The Grande Armee - that was yesterday. In 1935, in the village where I live seven months of the year, I spoke with a farm worker, then seventy-nine years of age, who had seen the survivors of that army with his own eyes. There were some in his country, all octogenarians. One of them had fought at Austerlitz and described in detail the huts which they had built before the battle from branches, the fires blazing, in the glacial night to celebrate the anniversary of the Enperor's coronation; then the morning mist and the battle; the imperial Russian guard in white uniform, all mounted on black horses, the clash in the black smoke, the Russians and Austrians in flight and hiding in the marshes. This man spoke half in dialect and half in French which he had only learned after joining the army.
There were five of these survivors in one of these hamlets. In winter, they sat in the cantou - the inglenook by the chimney and its fire. But each morning, regardless of the weather, my informant remembered this detail; the men made their ablutions outdoors. This consisted of plunging their hands into a bucket of cold water and rubbing their faces - army-style, they said proudly. They shaved on Sundays.
In that region in about 1865, there were not thirty-six parties. Either, one was for the government, bonapartist, or republican and in opposition. But even the republicans looked with respect upon the survivors of that epoch. They did not snigger when one of them rose and gave a military salute on pronouncing the Emperor's name, nor did they mock when another, fantasising a trifle, rummaged in his memories, which mingled with tales the old sweats had told him. Thus he claimed and, no doubtly, believed that he had been at the Pyramids and had made the retreat in Russia; occasionally, he even claimed to have been in the Indies! These were the lucky men, since none was crippled or one-armed. They would willingly show their scars which showed violet on their very white skin. They wore flannel which they never doffed. One often had reddened eyes and wept much: a legacy of Russia, he would say, and refused to go out when it was snowing.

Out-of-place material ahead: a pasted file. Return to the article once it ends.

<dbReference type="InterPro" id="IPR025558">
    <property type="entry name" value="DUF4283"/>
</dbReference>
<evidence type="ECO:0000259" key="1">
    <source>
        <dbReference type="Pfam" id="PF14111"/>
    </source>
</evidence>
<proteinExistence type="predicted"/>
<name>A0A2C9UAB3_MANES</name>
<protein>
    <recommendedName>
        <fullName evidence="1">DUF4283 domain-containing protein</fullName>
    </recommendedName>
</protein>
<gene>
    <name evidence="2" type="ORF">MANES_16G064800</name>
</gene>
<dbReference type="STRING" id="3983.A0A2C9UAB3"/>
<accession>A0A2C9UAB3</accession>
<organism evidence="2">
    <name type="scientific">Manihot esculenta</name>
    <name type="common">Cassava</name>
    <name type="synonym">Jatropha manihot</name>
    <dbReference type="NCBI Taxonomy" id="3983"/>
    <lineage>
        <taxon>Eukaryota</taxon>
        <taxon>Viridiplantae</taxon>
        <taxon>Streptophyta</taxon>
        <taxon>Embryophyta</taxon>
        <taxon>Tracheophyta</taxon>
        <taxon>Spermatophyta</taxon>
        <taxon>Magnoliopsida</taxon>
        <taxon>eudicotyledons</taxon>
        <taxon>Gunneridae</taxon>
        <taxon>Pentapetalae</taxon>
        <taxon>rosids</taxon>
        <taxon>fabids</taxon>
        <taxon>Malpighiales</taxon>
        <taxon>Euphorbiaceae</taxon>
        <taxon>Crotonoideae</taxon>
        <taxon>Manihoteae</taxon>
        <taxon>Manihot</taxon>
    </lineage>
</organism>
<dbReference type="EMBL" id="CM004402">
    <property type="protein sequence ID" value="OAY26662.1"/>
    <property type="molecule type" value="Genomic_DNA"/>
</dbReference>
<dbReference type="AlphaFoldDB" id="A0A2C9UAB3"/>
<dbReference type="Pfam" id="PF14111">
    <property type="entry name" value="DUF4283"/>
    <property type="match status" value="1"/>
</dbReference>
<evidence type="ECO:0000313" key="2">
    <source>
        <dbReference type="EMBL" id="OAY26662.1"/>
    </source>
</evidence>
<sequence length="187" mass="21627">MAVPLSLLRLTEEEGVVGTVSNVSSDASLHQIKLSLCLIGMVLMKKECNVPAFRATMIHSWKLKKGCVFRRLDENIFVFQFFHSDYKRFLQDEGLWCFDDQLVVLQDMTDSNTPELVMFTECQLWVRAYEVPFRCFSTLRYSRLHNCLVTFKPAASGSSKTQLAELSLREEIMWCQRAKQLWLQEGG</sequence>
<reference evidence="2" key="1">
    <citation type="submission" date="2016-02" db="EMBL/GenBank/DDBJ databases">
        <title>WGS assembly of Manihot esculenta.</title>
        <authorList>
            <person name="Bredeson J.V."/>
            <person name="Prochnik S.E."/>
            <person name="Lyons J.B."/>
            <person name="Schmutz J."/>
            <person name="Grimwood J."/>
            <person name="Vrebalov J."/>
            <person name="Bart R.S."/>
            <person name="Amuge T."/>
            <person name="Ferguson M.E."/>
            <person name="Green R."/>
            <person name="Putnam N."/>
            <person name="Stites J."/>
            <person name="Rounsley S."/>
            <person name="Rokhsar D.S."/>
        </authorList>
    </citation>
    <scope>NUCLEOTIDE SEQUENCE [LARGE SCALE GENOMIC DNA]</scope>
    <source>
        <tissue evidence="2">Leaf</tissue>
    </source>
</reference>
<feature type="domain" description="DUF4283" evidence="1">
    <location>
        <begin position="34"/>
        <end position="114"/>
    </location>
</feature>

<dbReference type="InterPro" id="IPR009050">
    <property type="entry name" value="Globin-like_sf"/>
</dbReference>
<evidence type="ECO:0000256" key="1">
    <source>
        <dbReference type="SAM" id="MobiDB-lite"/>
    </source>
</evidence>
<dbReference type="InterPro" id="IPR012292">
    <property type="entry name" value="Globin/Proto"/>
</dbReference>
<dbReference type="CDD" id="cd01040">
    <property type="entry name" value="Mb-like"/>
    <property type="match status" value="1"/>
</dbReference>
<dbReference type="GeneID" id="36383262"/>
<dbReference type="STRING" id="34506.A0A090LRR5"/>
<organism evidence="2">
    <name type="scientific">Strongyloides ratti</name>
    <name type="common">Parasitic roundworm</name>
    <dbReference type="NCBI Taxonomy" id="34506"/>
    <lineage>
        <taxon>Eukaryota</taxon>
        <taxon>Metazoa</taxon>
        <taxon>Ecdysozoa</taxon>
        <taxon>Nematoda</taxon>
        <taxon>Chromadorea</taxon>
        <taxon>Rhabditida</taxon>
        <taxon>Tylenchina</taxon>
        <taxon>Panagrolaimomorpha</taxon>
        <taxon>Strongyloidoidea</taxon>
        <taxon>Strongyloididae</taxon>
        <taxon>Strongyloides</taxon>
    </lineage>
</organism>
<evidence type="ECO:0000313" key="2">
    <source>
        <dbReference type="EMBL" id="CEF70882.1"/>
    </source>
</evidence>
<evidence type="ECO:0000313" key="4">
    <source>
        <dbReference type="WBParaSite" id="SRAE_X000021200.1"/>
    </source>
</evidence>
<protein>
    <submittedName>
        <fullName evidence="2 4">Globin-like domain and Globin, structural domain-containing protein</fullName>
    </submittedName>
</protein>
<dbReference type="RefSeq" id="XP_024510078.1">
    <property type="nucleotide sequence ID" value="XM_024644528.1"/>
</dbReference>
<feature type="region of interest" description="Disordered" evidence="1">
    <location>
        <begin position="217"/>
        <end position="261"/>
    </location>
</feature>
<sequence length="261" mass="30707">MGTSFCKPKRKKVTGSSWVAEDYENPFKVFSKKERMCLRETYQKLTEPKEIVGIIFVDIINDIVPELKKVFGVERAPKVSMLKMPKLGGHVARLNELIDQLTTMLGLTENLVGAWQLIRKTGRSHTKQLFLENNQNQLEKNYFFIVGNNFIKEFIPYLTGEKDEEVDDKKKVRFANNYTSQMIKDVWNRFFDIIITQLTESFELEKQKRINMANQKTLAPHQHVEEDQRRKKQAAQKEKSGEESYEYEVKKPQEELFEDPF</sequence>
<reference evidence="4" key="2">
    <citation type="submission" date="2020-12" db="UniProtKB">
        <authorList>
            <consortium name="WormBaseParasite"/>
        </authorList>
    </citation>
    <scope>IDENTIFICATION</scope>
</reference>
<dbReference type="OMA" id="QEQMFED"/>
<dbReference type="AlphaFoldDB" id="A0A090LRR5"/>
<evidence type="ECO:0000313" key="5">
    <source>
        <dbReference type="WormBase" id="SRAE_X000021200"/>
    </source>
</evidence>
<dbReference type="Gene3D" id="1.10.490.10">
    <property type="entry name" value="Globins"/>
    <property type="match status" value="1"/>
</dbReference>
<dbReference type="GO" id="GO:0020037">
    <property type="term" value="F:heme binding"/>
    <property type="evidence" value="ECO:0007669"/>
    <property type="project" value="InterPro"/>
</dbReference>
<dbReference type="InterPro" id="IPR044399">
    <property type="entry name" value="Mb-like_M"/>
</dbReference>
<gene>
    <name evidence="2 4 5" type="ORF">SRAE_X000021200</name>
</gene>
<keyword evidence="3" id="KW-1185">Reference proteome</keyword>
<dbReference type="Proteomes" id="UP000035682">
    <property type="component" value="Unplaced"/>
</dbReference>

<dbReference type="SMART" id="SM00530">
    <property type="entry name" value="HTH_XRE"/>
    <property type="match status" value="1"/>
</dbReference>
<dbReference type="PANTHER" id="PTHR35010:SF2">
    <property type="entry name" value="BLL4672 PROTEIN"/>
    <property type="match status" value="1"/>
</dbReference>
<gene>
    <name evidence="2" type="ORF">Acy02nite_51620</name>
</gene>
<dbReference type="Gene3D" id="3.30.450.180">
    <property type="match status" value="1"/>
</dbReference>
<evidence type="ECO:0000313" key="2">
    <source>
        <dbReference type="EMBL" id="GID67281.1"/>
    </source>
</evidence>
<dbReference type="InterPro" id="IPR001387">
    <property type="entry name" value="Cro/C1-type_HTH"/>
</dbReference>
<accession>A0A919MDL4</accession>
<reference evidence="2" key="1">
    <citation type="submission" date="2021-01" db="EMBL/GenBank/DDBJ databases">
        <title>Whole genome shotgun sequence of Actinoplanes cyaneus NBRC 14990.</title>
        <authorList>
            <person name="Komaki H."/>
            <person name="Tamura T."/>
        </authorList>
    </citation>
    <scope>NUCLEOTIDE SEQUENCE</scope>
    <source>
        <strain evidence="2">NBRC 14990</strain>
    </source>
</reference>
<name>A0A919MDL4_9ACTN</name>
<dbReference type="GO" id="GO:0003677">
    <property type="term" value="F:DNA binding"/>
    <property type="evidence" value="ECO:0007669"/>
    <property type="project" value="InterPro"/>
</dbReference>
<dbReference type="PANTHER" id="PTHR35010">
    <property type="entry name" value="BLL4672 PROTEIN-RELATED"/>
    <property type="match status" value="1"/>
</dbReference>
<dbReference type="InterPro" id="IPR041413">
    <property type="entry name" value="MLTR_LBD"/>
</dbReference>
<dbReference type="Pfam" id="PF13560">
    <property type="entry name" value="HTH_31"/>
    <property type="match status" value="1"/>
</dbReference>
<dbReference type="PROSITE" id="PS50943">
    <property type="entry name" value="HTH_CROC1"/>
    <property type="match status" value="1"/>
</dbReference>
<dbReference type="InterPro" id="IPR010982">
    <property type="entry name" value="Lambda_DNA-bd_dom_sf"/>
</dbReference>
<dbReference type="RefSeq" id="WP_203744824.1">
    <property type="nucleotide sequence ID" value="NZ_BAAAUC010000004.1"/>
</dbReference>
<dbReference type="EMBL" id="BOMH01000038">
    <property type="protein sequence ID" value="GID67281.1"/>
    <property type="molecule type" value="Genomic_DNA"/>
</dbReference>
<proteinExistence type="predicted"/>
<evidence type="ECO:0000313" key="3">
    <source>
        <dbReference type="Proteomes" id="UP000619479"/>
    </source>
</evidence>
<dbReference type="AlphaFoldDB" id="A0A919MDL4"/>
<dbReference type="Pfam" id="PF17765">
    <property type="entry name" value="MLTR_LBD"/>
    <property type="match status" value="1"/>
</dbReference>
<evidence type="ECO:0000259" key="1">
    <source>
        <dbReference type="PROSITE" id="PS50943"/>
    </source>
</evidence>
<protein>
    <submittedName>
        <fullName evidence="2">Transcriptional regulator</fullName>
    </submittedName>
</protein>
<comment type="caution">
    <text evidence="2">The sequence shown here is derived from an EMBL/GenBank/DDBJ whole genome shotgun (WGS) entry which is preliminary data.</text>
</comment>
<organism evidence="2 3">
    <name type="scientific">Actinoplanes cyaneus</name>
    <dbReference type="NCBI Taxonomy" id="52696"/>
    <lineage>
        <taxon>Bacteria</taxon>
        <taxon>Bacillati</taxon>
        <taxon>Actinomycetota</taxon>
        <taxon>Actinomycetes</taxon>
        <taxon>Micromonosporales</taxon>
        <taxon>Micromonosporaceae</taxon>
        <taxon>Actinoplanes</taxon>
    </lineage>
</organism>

Such memories from the mouth of a man for whom I had both affection and respect hold perhaps the genis of this book. They were little enough when compared with what I was to read later about the campaigns of the Grande Armee, but they gave me valuable guidance which books could not offer. I could never forget these tales heard in my infancy.